Elon Musk’s opening of Tesla patents is a genius marketing move
Tesla founder Elon Musk continues to fly the flag for altruism by giving competitors access to its electric car patents. A staggering move to the automotive industry, but Steve Sammartino writes that it’s an ingenious marketing play.
It’s easy to admire uber-entrepreneur and altruistic world changer Elon Musk. Not only has he shown his global marketing chops more than a few times with successful start-ups PayPal, Space X and Solar City, he’s also embarking upon a number of philanthropic projects with his well earned wealth. That altruism flag was recently flown again when his company Tesla announced that it will be opening up its electric car patents for competitor access.
Tesla so far has not only shown Detroit how real innovation is done, but it has even the most optimistic car industry pundit flabbergasted by what it has achieved. In case you’re just catching up, let’s review a few of Tesla’s numbers. It already has a market capitalisation of $30 billion, that’s more than half the value of GM. It sold more than 25,000 cars last year and expects to sell a further 35,000 cars in 2014. The marketing lessons run deep, as its top-down premium vehicle strategy has enabled it to build a brand which doesn’t require advertising, or even an advertising agency.
While the altruism of opening up patents is clear, it’s also very clear that there are a number of business strategy benefits to the decision. In fact, it’s a genius level marketing play. We need to remember that Tesla is now the clear leader in electric motor vehicles.
It’s well ahead on both the learning curve and manufacturing infrastructure development. The mere opening up of the patents gives Tesla the potential to sell components to other auto players. People forget that in order to leverage the patents, other car manufacturers will need some kind of manufacturing output. It’s foreseeable that Tesla will become a key supplier to the industry. Tesla plans to build giant battery factories, which other car players will need, and it could also sell electric car power trains, and all manner of digital technology inside the car. It is very much a move which replicates the digital world – an open-source ethic which allows the leading brand to own the eco system.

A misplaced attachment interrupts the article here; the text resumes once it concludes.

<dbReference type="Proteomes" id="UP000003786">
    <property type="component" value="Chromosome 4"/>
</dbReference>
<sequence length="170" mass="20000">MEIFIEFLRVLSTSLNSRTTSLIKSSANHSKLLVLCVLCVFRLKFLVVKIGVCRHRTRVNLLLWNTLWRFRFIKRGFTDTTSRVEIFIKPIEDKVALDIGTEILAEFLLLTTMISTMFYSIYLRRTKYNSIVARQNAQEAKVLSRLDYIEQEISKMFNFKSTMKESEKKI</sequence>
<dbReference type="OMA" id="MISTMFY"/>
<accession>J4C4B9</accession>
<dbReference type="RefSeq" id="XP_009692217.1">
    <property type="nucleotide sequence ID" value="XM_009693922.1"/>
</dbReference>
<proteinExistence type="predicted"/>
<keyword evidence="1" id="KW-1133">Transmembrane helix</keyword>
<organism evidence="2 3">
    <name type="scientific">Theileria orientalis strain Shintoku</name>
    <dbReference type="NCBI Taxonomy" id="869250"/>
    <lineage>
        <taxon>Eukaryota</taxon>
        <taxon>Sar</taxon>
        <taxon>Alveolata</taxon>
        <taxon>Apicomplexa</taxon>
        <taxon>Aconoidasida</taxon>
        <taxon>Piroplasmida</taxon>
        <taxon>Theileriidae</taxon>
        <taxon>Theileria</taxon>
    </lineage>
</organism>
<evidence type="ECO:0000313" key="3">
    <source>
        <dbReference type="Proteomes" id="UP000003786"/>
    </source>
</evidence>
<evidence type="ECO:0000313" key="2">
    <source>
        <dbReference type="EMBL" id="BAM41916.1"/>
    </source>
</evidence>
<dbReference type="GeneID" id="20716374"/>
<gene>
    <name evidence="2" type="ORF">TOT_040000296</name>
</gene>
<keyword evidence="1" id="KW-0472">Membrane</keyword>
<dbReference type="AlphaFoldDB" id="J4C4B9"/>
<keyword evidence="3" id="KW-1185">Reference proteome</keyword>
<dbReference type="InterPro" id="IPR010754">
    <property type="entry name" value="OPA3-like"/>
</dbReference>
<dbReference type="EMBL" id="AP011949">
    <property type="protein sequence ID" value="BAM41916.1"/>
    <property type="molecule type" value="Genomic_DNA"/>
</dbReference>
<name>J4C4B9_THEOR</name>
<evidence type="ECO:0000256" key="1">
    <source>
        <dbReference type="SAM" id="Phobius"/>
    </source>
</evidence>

We often hear the word ‘synergy’ – which is most often a boardroom sound bite to get approval for an acquisition that makes the CEO get more power. This might be one time that synergy actually exists. If Tesla can switch the market to electric vehicles, Musk’s other start-up, Solar City, could be a major beneficiary. He won’t just be selling everyone the cars, but he’ll also become their petrol station as homes around the world also convert into mini electric power plants.
In many ways it’s the open-source era of manufacturing. In the digital world, brands run an open ‘application program interface’ (API), which opens up part of the company data for others to use and innovate around. It’s a great way to get innovations at low cost and build a powerful eco system.
Now, with Tesla’s move, we are welcoming in the AFI, or ‘application factory interface’. Smart industries are moving to a platform orientation. Now it’s not just companies from the Data Industrial Complex, but also those in the physical and manufacturing sectors – they’ve realised they can do it too. The age of trade secrets is over – it’s clear that there are more benefits with open platforms than a closed shop. So what traditional marketers and brand owners should be thinking is:
What part of our company can we hand over to entrepreneurs and even competitors?
It doesn’t matter what the brand makes or sells, industrial companies need to revisit their marketing playbook.
Steve Sammartino is a Melbourne-based marketing guy and entrepreneur. His new book, The Great Fragmentation, is a marketing manifesto for the technology age, out 24 July.